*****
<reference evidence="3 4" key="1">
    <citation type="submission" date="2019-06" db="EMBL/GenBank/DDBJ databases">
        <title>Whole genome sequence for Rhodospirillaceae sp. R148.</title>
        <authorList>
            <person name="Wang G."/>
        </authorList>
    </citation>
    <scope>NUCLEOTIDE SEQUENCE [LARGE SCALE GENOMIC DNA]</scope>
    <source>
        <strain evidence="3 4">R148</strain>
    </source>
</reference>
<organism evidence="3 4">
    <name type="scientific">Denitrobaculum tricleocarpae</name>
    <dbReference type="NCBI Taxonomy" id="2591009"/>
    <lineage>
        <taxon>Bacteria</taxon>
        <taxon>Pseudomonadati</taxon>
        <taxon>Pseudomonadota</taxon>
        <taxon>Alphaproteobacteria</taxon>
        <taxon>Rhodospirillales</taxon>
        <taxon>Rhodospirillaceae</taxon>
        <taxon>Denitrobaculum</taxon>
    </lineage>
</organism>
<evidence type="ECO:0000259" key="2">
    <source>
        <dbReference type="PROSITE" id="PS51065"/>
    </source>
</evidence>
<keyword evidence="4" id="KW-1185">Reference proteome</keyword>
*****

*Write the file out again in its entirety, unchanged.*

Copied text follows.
<reference evidence="3 4" key="1">
    <citation type="submission" date="2019-06" db="EMBL/GenBank/DDBJ databases">
        <title>Whole genome sequence for Rhodospirillaceae sp. R148.</title>
        <authorList>
            <person name="Wang G."/>
        </authorList>
    </citation>
    <scope>NUCLEOTIDE SEQUENCE [LARGE SCALE GENOMIC DNA]</scope>
    <source>
        <strain evidence="3 4">R148</strain>
    </source>
</reference>
<organism evidence="3 4">
    <name type="scientific">Denitrobaculum tricleocarpae</name>
    <dbReference type="NCBI Taxonomy" id="2591009"/>
    <lineage>
        <taxon>Bacteria</taxon>
        <taxon>Pseudomonadati</taxon>
        <taxon>Pseudomonadota</taxon>
        <taxon>Alphaproteobacteria</taxon>
        <taxon>Rhodospirillales</taxon>
        <taxon>Rhodospirillaceae</taxon>
        <taxon>Denitrobaculum</taxon>
    </lineage>
</organism>
<evidence type="ECO:0000259" key="2">
    <source>
        <dbReference type="PROSITE" id="PS51065"/>
    </source>
</evidence>
<keyword evidence="4" id="KW-1185">Reference proteome</keyword>